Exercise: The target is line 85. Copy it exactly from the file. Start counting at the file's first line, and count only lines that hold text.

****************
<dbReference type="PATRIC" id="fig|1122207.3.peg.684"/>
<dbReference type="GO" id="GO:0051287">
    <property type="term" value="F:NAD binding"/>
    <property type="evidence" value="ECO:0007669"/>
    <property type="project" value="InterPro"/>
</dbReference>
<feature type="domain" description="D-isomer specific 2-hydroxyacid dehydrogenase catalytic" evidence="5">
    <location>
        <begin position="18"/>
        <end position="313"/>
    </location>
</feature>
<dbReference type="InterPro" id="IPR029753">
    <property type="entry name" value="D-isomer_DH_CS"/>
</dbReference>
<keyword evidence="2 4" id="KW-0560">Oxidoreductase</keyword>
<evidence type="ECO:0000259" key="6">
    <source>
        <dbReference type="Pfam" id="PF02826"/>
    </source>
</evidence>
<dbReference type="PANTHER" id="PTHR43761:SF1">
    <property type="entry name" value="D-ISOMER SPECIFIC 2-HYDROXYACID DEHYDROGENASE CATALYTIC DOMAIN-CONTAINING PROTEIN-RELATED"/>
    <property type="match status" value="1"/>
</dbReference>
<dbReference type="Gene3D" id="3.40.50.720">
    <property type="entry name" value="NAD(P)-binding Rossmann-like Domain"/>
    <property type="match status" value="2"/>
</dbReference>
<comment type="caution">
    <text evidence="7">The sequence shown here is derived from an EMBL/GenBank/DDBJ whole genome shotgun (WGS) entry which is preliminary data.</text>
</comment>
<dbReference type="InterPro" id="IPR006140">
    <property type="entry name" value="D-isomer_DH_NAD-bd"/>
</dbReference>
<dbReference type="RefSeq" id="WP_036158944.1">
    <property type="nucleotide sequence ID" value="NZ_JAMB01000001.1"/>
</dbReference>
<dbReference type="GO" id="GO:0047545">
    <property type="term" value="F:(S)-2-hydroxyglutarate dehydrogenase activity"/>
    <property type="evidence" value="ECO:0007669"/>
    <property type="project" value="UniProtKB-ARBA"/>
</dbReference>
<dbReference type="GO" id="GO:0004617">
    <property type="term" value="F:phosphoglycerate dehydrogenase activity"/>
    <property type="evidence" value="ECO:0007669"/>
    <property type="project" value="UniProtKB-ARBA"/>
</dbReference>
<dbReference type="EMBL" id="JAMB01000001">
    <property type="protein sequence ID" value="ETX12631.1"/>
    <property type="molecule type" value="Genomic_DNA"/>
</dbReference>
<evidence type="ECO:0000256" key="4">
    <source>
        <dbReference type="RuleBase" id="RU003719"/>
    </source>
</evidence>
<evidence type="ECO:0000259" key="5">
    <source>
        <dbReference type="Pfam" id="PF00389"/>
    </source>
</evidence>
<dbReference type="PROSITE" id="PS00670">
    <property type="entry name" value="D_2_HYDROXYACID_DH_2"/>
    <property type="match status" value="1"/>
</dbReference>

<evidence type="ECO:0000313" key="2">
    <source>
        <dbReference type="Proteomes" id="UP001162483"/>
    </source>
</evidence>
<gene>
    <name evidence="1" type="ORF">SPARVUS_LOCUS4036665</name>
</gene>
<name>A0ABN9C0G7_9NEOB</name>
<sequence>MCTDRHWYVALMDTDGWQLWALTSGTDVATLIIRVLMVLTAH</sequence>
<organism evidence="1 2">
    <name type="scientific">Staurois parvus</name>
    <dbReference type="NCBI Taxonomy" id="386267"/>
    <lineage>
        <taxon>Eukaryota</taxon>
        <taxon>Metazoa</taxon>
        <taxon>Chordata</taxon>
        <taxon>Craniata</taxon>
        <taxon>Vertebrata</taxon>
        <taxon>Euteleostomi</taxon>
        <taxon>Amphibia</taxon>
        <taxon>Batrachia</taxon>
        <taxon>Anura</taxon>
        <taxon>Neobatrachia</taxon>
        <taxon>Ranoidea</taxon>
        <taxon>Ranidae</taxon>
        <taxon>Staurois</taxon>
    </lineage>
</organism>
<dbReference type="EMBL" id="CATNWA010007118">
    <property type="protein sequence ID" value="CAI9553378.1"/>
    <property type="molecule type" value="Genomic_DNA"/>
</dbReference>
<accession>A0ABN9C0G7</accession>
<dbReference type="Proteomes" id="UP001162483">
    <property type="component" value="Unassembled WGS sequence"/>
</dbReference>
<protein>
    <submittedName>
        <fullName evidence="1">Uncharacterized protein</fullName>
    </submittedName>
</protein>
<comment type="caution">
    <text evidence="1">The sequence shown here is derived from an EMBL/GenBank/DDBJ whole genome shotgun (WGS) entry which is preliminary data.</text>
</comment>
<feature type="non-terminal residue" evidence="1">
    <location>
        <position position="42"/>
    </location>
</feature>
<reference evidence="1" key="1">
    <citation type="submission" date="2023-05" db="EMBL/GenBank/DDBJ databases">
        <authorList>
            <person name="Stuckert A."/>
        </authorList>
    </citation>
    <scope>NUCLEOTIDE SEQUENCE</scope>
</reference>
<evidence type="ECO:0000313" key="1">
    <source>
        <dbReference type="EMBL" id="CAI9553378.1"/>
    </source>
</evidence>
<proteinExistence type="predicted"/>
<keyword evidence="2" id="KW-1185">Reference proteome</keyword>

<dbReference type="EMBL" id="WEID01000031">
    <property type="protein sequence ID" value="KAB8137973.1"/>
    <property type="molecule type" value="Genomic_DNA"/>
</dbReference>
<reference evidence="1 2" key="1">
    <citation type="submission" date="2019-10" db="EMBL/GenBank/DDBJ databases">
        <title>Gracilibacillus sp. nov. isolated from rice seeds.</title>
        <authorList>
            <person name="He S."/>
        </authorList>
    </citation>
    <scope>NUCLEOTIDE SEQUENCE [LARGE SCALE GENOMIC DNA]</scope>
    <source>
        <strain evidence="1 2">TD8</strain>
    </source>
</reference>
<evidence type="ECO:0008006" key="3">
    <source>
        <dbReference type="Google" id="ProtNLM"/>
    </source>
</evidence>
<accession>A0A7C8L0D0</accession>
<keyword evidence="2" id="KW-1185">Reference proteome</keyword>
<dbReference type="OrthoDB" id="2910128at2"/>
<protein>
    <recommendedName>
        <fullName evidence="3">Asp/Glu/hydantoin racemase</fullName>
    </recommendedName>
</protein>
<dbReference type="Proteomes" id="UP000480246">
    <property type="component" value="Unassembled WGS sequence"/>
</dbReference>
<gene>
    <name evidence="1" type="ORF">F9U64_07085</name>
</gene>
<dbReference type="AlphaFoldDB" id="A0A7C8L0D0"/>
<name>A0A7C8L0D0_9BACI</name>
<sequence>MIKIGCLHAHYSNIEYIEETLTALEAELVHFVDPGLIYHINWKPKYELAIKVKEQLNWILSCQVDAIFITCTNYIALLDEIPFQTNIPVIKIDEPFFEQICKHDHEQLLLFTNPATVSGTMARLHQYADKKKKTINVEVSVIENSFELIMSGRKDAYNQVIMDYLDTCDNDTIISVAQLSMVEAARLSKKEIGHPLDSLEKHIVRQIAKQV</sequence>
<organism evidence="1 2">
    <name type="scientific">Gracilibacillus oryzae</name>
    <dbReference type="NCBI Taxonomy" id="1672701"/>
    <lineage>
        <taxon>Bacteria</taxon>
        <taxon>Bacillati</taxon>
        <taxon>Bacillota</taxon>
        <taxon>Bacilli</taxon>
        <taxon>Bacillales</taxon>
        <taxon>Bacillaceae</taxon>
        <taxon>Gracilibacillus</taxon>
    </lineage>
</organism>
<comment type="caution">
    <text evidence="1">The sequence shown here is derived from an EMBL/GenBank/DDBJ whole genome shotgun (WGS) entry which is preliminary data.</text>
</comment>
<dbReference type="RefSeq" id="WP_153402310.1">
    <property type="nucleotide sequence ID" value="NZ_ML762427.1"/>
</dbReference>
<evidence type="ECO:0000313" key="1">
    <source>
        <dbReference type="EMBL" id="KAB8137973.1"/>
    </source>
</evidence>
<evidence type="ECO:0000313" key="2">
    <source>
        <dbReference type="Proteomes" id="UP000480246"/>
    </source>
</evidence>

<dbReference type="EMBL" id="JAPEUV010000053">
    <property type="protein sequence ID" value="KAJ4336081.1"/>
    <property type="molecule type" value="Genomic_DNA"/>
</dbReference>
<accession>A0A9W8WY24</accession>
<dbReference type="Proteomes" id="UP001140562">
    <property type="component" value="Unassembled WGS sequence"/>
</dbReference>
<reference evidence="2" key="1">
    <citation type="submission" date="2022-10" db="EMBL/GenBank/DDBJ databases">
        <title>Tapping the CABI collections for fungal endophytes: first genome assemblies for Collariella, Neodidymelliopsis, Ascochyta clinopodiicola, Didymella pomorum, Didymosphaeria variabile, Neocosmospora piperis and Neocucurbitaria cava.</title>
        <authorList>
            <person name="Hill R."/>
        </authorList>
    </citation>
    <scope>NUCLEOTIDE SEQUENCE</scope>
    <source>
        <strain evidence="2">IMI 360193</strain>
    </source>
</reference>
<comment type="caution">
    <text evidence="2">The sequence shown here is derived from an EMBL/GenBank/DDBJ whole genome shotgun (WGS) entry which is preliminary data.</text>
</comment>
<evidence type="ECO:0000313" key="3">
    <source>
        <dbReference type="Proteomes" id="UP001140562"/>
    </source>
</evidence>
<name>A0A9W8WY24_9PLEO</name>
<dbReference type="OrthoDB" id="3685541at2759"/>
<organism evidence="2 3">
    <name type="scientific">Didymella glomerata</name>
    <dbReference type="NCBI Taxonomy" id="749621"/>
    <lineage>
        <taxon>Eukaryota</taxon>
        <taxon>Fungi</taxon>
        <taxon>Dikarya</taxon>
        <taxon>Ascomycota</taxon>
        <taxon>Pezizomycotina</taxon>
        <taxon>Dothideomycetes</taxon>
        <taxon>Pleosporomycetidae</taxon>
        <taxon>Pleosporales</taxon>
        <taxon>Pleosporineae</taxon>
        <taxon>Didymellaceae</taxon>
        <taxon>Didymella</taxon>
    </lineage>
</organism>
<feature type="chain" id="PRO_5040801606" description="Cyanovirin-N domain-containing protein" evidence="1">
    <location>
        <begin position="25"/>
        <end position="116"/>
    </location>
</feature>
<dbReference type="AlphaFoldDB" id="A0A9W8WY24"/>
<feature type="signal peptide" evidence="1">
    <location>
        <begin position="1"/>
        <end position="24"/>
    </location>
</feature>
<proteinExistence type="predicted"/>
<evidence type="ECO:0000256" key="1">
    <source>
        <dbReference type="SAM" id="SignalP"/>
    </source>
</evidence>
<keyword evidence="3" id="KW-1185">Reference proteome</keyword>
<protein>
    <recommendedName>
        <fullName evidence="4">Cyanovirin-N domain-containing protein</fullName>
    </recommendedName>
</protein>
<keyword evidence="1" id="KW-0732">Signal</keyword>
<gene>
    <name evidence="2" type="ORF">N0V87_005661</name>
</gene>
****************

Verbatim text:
        <taxon>Vertebrata</taxon>